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Learn Punjabi Punjabi Dialects And Geographic Distribution


1947-2014 (Archived)
Jun 17, 2004
Punjabi Dialects and geographic distribution

By Punjabi World on April 20,2007

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Punjabi is the official language of the Indian state of Punjab and the shared state capital Chandigarh. It is one of the second official languages of Delhi and Haryana. It is also spoken in neighbouring areas such as Kashmir and Himachal Pradesh. Punjabi is the predominantly spoken language in the Punjab province of Pakistan, the most widely spoken language in Pakistan, although it has no official status there, and both Urdu and English are preferred languages of the elite.

Punjabi is also spoken as a minority language in several other countries where Punjabis have emigrated in large numbers such as the United States, Australia, the United Kingdom (where it is the second most commonly used language) and Canada (where it is the fifth most commonly used language. Punjabi is the preferred language of the Sikhs because much of their religious literature is written in a similar language. It is the usual language of Bhangra music, which has recently gained wide popularity both in South Asia and abroad.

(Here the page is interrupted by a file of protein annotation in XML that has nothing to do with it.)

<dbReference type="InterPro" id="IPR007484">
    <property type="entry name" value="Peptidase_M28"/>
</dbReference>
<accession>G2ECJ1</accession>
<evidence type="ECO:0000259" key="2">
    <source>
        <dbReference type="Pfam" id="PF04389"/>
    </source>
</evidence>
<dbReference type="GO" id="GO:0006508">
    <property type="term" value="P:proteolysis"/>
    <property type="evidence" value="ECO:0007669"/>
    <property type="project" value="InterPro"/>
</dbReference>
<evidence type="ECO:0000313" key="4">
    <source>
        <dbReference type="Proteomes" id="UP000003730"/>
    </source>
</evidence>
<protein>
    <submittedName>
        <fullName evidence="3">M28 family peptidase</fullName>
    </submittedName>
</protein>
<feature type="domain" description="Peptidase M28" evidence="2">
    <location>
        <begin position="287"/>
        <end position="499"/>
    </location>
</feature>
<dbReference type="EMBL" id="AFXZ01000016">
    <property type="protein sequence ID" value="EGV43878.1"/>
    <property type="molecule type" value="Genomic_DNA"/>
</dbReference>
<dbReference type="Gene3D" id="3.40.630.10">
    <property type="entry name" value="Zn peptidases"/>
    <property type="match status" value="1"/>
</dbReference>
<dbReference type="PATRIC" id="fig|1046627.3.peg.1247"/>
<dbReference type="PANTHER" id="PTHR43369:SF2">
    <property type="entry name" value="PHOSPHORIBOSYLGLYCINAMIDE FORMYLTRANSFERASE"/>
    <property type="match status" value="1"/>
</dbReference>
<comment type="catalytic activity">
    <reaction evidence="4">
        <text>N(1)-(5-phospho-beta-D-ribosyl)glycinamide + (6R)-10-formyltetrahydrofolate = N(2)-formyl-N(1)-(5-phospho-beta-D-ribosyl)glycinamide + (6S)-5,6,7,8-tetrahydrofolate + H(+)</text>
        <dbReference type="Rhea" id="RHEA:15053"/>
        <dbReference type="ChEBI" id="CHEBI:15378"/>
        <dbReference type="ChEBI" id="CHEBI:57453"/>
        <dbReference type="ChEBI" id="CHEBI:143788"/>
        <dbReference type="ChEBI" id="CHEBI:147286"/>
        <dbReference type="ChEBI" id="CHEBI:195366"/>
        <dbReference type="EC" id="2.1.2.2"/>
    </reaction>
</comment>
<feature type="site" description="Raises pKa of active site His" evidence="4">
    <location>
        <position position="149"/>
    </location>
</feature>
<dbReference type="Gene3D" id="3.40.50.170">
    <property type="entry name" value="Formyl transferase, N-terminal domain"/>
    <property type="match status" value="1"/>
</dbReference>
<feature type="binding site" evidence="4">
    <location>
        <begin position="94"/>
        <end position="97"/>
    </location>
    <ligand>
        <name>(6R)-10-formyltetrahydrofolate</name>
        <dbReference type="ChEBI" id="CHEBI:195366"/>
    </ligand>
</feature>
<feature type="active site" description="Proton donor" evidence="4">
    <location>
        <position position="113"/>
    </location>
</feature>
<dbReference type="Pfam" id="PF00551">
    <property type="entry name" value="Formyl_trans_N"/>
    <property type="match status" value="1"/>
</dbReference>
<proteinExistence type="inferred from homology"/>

There are many dialects of Punjabi and they all form part of a dialect continuum, merging with Sindhi and related languages in Pakistan, and Hindustani in India. The main dialects of Punjabi are Majhi, Doabi, Malwai and Powadhi in India, and Pothohari, Lahndi and Multani in Pakistan. Majhi is the standard written form of Punjabi and is the dialect used in both Amritsar and Lahore.

The Punjabi University, Patiala, lists the following as dialects of Punjabi:
--Baar di Boli

Some of these dialects, such as Dogri, Siraiki and Hindko are sometimes considered separate languages, and are classified in different zones or divisions of Indo-Aryan:

--Eastern (Central Zone): Bhattiani (a mixture of Punjabi and Rajasthani), Powadhi, Doabi, Malwai, Majhi, Bathi

--Western (Northwestern Zone, Lahndi): Multani, Hindko, Pahari, Pothohari
--Northern Zone: Dogri

Continuing the hard work and study of NamJap ji who has started a conversation about dialect variation in Punjabi
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